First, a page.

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The Linux GUI: Application windows

By Joe Bolin on August 10, 2004 (8:00:00 AM)

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Last week I talked about how to start desktop applications using the mouse and the desktop menu. Do this a few times and the multiple running desktop applications can make the desktop a bit overcrowded. To help overcome this, let's work with the application windows.

Most desktop applications are surrounded by an application window consisting of thin borders on the right, left, and bottom sides and a thicker area containing the titlebar at the top. The application window allows you to manipulate the application within your desktop.

Application windows
Application windows - click to enlarge

While the look of a desktop application remains the same no matter what desktop environment (or window manager) you are using, the appearance of the application window is dependent on the style setting of the desktop environment.

The titlebar displays a tiny icon of the application, the name of the file that you are working with, and the name of the running application on the left side. The titlebar also contains the sizing buttons (minimize and maximize/restore) and the close button, usually grouped together on the right side of the titlebar.

The minimize button is usually the leftmost button of the three and is usually represented with a small horizontal line. Clicking on it removes the application from the desktop to allow you to work with other applications. Though it is minimized, it is still running; you can access the application again by clicking the button that corresponds to the application on the taskbar.

The maximize and restore buttons both take up the middle position, but never appear at the same time. The maximize button, indicated as a small square, makes the application take up the entire desktop area. The restore button, shown as two small overlapping squares, restores the application to its original size. A few applications do not have a maximize/restore button on their titlebars, because those applications have a fixed sized that cannot be changed.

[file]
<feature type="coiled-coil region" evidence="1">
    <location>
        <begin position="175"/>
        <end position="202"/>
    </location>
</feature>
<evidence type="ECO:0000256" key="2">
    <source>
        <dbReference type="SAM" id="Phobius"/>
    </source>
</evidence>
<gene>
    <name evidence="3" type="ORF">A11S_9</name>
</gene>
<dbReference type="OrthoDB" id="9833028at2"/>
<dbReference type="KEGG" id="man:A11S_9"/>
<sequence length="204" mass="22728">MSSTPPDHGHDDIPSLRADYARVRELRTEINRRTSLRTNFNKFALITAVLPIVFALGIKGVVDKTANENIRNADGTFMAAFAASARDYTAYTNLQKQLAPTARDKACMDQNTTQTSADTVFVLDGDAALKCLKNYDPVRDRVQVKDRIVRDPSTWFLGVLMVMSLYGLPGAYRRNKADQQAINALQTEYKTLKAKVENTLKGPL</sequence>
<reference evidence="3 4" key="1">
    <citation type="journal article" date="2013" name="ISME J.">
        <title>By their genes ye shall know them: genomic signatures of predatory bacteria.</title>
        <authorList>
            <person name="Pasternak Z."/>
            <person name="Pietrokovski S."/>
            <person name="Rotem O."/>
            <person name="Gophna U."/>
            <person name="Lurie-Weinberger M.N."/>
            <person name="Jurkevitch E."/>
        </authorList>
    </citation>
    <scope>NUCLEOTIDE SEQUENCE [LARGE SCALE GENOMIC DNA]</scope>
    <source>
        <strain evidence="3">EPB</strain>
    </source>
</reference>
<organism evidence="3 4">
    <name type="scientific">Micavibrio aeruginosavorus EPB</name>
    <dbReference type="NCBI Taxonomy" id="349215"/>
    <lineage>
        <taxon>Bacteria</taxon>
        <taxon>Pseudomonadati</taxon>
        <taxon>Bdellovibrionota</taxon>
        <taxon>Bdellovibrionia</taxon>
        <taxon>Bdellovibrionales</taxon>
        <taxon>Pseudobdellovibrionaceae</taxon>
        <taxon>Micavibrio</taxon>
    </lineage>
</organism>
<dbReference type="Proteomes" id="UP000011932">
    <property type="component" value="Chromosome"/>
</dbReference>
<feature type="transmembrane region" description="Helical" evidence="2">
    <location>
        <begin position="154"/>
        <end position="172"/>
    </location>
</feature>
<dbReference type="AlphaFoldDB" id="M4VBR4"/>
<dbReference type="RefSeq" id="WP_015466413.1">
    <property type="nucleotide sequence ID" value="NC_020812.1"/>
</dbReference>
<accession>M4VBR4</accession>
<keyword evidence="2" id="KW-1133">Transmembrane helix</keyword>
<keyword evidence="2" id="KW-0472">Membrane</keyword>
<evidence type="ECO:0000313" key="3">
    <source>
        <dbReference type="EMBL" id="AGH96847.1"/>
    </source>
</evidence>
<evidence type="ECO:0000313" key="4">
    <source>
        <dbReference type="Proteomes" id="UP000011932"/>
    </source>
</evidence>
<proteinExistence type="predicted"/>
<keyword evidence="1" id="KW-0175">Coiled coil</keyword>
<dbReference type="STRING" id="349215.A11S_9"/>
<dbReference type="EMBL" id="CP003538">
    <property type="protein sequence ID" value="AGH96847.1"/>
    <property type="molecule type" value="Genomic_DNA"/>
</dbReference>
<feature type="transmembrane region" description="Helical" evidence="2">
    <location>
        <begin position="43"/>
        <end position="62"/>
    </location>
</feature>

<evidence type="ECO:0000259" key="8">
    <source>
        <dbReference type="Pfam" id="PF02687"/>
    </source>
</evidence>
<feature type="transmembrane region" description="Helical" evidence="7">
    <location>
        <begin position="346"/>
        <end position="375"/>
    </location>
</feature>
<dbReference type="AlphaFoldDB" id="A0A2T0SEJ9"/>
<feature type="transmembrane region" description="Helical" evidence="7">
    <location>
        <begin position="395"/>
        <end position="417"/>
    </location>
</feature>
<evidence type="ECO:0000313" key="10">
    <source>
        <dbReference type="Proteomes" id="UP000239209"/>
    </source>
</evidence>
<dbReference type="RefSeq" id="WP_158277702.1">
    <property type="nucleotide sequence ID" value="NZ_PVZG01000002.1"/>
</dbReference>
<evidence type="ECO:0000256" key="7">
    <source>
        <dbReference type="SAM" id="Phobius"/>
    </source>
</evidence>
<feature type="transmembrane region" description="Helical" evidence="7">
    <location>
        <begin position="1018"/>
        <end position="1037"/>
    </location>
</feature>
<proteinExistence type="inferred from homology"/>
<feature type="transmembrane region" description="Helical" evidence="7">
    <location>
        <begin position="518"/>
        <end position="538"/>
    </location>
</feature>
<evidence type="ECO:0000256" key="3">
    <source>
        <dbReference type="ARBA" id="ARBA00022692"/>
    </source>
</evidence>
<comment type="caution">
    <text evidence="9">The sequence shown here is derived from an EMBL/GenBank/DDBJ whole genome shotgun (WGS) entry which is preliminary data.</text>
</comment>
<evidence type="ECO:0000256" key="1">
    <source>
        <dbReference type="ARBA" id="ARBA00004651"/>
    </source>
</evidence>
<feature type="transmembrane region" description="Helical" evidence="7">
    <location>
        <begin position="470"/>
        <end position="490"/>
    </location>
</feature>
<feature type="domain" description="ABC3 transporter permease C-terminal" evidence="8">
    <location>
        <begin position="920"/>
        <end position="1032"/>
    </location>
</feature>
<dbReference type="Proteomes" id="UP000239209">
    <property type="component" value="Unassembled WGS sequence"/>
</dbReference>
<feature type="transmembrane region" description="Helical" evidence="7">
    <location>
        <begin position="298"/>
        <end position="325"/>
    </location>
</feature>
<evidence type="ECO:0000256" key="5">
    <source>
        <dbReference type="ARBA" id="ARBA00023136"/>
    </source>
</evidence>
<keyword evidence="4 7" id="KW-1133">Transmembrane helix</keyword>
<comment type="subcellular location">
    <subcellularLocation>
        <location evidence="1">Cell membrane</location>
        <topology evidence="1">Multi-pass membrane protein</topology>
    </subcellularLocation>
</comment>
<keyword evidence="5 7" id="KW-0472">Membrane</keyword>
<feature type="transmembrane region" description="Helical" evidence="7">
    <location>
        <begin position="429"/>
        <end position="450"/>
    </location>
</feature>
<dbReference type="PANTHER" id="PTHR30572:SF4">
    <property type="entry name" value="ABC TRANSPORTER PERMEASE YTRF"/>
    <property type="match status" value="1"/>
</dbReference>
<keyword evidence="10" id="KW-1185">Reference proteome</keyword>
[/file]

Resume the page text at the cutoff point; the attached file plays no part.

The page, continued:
You can also change the size of an application window by dragging its edges with the mouse. Move the cursor over any edge or corner of a window until the cursor changes into a line with two arrows on each end. By dragging the border you can change the window's size. The direction shown by the mouse cursor indicates the direction that the window may be resized. You can also use the mouse to reposition a window on your desktop by dragging the titlebar.

Shading is another technique for manipulating desktop windows, and one that, unlike all the previous techniques, Microsoft Windows lacks. By double-clicking the titlebar, you can make the application roll up like a window shade and show only the titlebar. To restore a shaded application, simply double-click the titlebar again.

Application menus
Application menus - click to enlarge

Most of the above actions can also be accomplished by clicking on the small icon located on the left side of the titlebar and selecting the appropriate action in the menu it displays. From that menu you can also select other options for manipulating the behavior of the application window. You can elect to keep the window above all others on the desktop even when the application is no longer the active application. Just the opposite of keeping the application above all others is the option to keep the application below all others. Full screen mode is another option; it allows you to expand the application to fill the entire screen area. You can also determine which virtual desktops the application will appear on; next week we'll talk about virtual desktops in detail.

When you have multiple applications open, all but one of the applications' titlebars are grayed out. This indicates that an application is no longer active, meaning that you are not directly working in that application. Only one application may be active at a time. Applications can receive input only if they are active.

Each desktop application has its own distinctive set of actions it can performed. To organize these actions, applications use a menu bar located at the top of the application. The menu bar has several small menus on it, and each menu works in the same manner that the desktop menu works. Some common menus seen on the menu bar are: